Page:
Your paper is finally published (either online, early, or in an issue of the journal).
- Once the article is published, use the “Publish to Cronfa” link next to the file in RIS to set your full text file to release to Cronfa either immediately (if there is no embargo) or on a date in the future.
Whenever your paper becomes open access, be sure to promote it with a link to the Cronfa page so that readers can find the full text. You can track views and downloads on Cronfa and there will also be information on altmetrics (social media activity) and citations if these accrue.
A group of 11 European funders, including UKRI, have put open access back in the news. They propose a radical plan from 2020 where:
- Papers must be free to read on publication
- They must have a liberal licence which allows others to reuse, translate or download the work.
- Papers should not be published in hybrid journals which take subscriptions as well as article processing charges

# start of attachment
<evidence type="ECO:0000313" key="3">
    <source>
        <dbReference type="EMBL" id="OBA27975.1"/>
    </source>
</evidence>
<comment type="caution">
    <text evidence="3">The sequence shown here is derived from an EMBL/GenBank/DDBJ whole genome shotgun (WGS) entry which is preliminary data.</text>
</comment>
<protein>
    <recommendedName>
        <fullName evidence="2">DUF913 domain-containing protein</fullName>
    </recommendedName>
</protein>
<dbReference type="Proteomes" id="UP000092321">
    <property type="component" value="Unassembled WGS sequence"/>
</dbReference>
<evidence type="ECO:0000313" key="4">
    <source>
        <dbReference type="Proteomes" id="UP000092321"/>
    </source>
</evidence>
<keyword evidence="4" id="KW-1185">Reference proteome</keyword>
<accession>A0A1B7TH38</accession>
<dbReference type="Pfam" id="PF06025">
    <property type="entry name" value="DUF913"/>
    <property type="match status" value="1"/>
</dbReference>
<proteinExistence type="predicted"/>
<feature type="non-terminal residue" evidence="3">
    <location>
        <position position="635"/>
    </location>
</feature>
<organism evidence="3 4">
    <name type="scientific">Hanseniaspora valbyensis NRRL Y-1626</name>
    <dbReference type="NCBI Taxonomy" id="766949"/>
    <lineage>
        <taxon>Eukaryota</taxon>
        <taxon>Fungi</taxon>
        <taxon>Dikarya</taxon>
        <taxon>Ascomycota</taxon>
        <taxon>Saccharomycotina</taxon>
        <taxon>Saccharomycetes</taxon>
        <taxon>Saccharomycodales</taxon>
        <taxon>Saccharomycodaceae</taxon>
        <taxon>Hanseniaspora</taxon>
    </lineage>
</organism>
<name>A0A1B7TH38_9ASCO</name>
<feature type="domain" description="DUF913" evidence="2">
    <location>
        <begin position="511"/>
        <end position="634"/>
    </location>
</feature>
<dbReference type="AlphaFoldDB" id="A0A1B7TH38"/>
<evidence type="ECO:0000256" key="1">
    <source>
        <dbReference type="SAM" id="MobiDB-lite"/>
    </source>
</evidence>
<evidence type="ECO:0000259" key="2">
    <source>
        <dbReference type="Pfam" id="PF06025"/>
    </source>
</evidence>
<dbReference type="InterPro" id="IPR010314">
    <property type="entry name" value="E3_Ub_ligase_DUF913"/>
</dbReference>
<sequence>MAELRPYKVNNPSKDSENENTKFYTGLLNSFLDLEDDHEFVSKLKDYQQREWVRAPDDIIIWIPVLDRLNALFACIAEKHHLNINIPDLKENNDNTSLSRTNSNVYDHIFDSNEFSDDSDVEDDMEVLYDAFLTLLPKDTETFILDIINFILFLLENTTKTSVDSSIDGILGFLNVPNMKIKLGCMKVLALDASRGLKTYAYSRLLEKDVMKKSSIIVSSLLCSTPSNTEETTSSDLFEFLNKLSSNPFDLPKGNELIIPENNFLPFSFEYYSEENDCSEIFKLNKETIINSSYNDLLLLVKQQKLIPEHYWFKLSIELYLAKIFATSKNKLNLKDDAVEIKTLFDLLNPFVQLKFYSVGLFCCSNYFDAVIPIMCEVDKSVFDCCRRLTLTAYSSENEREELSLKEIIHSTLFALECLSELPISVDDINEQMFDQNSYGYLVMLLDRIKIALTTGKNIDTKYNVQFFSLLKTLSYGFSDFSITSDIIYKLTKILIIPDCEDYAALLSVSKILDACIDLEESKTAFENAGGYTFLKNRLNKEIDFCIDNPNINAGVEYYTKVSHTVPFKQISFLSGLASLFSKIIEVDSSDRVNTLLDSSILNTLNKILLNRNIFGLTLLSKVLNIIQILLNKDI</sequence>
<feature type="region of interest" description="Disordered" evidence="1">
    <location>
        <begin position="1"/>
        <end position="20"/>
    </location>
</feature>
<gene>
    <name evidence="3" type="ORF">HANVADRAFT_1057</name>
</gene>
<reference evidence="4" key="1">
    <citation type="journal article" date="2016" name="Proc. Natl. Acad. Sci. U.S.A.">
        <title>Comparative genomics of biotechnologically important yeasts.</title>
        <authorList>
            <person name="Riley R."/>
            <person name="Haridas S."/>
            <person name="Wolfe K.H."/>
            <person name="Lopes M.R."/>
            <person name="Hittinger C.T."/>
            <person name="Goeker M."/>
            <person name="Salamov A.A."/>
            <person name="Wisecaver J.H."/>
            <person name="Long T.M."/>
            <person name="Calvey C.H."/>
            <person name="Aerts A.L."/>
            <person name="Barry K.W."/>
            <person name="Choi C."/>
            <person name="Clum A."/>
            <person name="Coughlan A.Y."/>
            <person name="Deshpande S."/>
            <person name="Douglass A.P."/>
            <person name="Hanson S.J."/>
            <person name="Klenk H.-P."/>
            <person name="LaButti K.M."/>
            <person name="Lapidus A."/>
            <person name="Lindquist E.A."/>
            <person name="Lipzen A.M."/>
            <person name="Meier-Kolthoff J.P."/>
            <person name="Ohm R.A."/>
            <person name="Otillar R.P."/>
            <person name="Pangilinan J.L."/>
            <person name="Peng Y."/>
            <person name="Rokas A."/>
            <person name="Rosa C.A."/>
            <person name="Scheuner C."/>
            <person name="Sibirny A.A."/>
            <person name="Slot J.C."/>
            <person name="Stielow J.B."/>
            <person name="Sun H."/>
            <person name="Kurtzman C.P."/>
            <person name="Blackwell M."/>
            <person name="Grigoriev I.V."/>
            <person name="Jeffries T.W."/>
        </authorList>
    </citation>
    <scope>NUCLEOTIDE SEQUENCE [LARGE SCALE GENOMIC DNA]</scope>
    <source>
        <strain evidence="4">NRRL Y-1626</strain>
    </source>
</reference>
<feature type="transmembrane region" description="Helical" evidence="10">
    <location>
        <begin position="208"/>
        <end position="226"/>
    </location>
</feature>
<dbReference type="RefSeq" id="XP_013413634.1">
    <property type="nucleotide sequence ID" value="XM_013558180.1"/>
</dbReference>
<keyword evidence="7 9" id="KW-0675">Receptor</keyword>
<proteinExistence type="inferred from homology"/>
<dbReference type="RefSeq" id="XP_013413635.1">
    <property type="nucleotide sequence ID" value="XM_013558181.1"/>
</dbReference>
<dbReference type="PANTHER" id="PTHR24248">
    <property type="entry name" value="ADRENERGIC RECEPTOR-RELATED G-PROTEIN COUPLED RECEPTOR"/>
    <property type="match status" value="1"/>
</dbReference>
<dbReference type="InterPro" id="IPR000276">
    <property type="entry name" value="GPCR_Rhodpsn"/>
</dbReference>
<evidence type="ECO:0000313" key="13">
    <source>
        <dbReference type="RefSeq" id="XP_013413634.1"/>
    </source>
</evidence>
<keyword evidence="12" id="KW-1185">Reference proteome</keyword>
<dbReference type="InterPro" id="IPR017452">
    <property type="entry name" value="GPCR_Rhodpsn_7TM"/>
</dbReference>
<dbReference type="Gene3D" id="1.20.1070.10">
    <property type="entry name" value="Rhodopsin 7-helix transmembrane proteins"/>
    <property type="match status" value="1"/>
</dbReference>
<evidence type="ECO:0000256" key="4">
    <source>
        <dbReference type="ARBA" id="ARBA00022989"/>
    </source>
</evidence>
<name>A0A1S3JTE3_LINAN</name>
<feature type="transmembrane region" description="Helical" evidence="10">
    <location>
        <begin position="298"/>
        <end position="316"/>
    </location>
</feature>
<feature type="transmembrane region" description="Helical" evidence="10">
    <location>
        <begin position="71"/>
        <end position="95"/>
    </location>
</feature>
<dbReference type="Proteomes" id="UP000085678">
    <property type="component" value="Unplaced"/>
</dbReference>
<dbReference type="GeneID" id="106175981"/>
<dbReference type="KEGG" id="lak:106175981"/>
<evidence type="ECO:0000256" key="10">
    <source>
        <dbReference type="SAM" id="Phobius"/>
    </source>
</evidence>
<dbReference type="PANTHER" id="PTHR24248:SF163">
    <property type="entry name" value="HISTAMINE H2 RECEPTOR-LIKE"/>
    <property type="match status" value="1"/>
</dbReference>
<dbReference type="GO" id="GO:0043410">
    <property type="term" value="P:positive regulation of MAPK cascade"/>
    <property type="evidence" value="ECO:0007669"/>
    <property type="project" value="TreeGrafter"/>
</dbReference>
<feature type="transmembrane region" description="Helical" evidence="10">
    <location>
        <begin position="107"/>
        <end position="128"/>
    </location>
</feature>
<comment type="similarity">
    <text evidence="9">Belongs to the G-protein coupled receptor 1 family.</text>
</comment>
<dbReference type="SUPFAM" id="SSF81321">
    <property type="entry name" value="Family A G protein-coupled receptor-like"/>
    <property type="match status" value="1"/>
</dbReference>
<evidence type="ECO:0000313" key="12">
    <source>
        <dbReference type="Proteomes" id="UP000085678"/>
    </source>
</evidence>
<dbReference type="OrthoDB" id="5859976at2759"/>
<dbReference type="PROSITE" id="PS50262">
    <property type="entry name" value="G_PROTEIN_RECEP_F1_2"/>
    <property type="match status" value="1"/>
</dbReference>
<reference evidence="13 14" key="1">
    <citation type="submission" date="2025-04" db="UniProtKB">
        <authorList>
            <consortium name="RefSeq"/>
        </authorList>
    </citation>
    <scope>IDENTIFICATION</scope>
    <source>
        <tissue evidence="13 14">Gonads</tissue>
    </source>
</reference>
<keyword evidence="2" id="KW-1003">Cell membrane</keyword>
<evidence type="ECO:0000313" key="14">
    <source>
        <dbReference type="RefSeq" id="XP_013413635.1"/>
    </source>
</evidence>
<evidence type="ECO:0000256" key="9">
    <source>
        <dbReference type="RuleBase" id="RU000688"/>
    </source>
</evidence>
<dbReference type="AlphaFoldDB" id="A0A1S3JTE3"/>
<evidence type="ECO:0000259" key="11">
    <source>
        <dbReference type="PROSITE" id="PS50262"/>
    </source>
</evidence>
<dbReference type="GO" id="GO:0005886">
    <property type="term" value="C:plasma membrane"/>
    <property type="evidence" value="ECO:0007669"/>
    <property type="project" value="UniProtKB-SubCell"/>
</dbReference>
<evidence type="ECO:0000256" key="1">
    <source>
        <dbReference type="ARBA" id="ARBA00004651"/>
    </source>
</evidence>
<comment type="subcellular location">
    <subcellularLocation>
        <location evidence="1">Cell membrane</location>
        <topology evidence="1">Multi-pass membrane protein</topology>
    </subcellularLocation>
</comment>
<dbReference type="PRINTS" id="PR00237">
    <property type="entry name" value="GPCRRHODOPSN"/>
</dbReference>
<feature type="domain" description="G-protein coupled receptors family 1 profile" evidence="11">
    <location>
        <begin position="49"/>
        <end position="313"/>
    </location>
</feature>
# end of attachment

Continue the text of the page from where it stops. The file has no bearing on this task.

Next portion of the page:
- Green open access would be allowed but with no embargo period
- Funders will cap the amount they will pay for article processing charges.
- Authors should keep their copyright with no restrictions
Publishers have obviously hit out at the plans as unworkable. Time will tell…
Notes from a recent JISC event looking at where we are with open access.
The Budapest initiative in 2002 described open access as a public good which “will accelerate research, enrich education, share the learning of the rich with the poor and the poor with the rich, make this literature as useful as it can be, and lay the foundation for uniting humanity in a common intellectual conversation and quest for knowledge”
Are we getting close? A JISC survey of UK universities found that around 80% of outputs comply with REF policy on average. The open access aggregator CORE hosts 11 million full texts and links to over 78 million more. The overwhelming majority of researchers claim to be in favour of open access though policy still seems to be the main driver. Monitoring the transition to open access / Universities UK 2017 looks at the number of UK papers freely available.